I give full credit to Liza Minnelli. This was not the take-home tune from Gypsy. People sang "Everything's Coming Up Roses," they sang "Together Wherever We Go," "Let Me Entertain You," "All I Need Is The Girl." Hell, they sang, "Have An Egg Roll, Mr. Goldstone" before they sang "Some People." But Emmy, Grammy and Oscar and Tony-winning living legend Liza May Minnelli started singing "Some People" in her concerts in the 70s and made it one of her standards, speeding it up and giving it that Liza flair that made everybody else take note. It's crazy to listen to the original Merman recording now; it sounds like a ballad compared to what Liza does, and what each and every one of us does thanks to her. Tell me you don't do the little flourishes on "Some. Hum. Drum. People." As long as you do, I'll give you a standing ovation.
4. "Broadway Baby" from Follies
In a score full of pastiche, musical homage to old song styles, "Broadway Baby" is the ultimate throwback. Here, the layer of Sondheim commentary and context is so subtle, what you get is indistinguishable from an old school barn burner. When people say they don't like Sondheim (silly people!), I immediately play them "Broadway Baby," because nobody doesn't like this toe-tapper. This could be the ultimate showtune of all time. Fittingly, it gets sung a lot. And I always like it.
3. "Cabaret" from Cabaret
The title song from Cabaret was a hit for Marilyn Maye before the show even opened on Broadway. Countless recordings followed, not to mention Liza Minnelli's success with the song on film and hundreds of concerts and concert recordings. The net result is that the song has firmly has established itself as a standard of the Great American Songbook. It may not be by Gershwin or Berlin, but Kander and Ebb squeak though under the wire with this one for its ubiquity. Sometimes, it's the one showtune at a karaoke place—not a karaoke place I would choose to frequent, mind you, but any port in a storm... You know what, it's always good, the ultimate meta anthem for the original concept musical, and equally self-referential for pretty much anyone singing it anywhere. Sally Bowles doesn't need a good voice. Neither do you!
2. "Don't Rain On My Parade" from Funny Girl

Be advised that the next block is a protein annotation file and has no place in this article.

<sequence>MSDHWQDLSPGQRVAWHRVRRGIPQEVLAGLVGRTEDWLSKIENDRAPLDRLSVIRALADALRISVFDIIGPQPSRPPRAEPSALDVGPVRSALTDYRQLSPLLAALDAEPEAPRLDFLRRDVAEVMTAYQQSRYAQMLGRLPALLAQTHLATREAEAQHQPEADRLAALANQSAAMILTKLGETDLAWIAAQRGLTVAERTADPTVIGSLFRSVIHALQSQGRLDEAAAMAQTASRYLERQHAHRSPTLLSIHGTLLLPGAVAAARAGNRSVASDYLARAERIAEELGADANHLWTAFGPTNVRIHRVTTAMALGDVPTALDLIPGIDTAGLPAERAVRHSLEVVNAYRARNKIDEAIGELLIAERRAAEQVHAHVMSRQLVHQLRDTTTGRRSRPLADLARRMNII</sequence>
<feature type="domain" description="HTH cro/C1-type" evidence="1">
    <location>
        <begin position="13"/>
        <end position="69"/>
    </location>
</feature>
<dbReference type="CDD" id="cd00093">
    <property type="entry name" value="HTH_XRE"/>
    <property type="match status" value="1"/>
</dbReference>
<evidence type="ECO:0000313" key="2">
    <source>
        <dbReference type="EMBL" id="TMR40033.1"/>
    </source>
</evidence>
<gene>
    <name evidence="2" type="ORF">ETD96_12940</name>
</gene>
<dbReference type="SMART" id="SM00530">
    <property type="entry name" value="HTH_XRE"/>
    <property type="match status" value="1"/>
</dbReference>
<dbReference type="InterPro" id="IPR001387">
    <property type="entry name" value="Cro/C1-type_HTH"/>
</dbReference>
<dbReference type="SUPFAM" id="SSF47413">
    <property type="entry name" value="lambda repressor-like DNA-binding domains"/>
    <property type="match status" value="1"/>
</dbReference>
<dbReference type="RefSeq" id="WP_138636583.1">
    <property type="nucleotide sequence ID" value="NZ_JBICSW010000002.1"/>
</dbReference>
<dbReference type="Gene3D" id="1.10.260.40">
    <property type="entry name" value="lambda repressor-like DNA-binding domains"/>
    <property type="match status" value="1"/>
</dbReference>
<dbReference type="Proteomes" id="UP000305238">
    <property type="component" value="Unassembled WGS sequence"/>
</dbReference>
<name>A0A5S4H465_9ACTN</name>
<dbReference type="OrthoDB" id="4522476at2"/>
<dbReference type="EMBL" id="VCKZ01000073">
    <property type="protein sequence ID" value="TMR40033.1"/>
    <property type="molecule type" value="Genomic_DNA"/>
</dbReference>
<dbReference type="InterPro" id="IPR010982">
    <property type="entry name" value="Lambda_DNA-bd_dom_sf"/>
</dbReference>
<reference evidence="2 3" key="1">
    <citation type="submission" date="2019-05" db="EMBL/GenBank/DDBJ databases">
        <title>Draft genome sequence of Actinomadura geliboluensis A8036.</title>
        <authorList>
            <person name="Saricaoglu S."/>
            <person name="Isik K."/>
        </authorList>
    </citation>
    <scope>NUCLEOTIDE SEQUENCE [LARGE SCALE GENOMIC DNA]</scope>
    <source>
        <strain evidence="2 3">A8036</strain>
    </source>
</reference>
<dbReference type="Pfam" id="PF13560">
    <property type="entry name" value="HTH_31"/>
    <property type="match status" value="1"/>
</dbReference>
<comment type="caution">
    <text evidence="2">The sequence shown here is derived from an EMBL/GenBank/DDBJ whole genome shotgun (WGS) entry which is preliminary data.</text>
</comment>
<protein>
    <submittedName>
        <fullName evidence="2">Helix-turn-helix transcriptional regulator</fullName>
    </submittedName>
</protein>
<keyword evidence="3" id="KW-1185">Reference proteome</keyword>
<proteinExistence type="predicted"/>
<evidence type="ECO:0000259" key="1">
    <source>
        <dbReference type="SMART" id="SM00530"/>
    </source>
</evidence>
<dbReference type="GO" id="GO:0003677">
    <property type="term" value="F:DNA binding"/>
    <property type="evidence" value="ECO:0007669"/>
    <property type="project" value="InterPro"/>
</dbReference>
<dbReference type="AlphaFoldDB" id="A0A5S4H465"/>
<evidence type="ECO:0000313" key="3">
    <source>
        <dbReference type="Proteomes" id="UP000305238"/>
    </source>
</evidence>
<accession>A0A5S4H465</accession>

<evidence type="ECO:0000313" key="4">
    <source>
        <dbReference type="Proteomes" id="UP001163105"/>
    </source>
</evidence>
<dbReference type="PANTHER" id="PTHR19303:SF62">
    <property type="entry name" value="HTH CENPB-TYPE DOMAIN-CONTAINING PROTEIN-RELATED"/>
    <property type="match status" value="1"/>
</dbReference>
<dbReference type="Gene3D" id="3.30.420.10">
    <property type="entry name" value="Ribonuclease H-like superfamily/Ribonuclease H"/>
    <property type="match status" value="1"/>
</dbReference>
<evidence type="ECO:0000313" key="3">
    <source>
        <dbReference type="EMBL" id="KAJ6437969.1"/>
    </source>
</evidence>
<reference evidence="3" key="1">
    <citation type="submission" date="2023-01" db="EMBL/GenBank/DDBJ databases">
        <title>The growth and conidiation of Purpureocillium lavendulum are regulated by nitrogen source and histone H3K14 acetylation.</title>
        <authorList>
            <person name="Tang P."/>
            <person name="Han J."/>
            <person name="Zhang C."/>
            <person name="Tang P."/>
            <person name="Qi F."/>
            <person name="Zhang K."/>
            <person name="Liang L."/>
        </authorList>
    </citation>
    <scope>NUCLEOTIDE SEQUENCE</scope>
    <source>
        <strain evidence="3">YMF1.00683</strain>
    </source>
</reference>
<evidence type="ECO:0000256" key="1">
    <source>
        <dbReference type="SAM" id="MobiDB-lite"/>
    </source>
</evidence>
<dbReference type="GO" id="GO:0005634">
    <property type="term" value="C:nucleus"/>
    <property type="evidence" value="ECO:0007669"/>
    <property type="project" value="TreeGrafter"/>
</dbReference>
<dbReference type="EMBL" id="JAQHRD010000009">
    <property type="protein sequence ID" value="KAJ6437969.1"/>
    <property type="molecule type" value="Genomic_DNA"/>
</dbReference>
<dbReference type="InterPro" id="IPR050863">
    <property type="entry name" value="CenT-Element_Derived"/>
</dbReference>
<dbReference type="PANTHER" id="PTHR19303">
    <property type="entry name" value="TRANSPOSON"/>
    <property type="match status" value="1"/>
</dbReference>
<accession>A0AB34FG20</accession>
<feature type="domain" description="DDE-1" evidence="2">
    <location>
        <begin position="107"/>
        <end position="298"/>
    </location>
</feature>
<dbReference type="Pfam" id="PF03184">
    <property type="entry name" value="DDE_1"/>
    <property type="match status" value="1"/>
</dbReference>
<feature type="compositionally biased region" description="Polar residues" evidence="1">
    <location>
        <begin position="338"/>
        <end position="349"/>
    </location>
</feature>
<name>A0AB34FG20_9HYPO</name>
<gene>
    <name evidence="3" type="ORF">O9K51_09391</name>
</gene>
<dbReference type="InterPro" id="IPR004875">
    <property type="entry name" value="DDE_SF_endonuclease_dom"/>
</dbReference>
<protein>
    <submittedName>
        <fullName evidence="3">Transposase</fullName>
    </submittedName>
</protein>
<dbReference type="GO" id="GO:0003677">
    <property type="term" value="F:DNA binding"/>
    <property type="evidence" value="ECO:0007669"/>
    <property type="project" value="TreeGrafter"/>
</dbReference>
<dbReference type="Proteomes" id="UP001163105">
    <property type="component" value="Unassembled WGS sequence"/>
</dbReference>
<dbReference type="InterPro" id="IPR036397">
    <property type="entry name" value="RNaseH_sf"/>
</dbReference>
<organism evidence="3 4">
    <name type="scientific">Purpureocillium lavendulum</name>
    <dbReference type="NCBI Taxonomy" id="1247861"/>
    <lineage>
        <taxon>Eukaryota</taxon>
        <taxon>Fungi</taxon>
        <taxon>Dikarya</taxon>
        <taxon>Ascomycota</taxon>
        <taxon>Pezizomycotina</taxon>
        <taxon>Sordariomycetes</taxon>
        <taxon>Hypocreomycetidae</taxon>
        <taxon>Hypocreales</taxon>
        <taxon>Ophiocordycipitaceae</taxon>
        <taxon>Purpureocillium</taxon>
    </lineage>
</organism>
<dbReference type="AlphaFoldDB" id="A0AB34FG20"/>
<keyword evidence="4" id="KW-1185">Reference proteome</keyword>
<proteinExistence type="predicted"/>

Is there any Broadway musical tirade more forcefully aspirational than "Don't Rain On My Parade"? This ballbuster is the epitome of musical theatre oomph. Of course, no one can top Barbra Streisand's landmark original version. They can't top it, but some people come might close to equaling it. Lillias White brought all her own style and substance to "Don't Rain On My Parade" in the Actors Fund benefit concert of Funny Girl. Patti LuPone sings it in her Coulda, Woulda, Shoulda… act with her inimitable spunk and a final money note that stays with you long after the song has ended. Bobby Darin recorded his own swinging version, to which Annette Bening memorably sang along in "American Beauty." And let's face it; if there's any showtune, you've sung in the shower, it's probably this. When you do, know I'm clapping for you.
1. "Send In The Clowns" from A Little Night Music
This might be Stephen Sondheim's most beautiful song. He has explained that it was inspired by a single gesture Glynis Johns made in a scene in the show, and perhaps for this reason, it so movingly captures an authentic emotional moment. I feel that tug of my heart the second the familiar introduction starts, "Duhdum duh dum," whether it's Glynis, Barbra, Glenn Close, Catherine Zeta-Jones or Krusty the Clown. My favorite version: Elaine Stritch's from her penultimate Café Carlyle show, "Singin' Sondheim... One Song At A Time." But it's all good.
(Ben Rimalower is the author and original star of the critically acclaimed Patti Issues, currently on a worldwide tour. His new solo play, Bad with Money, performs through Feb. 27 at The Duplex in NYC. Read Playbill's coverage of the show here. Visit him at benrimalower.com and follow @benrimalower on Twitter.)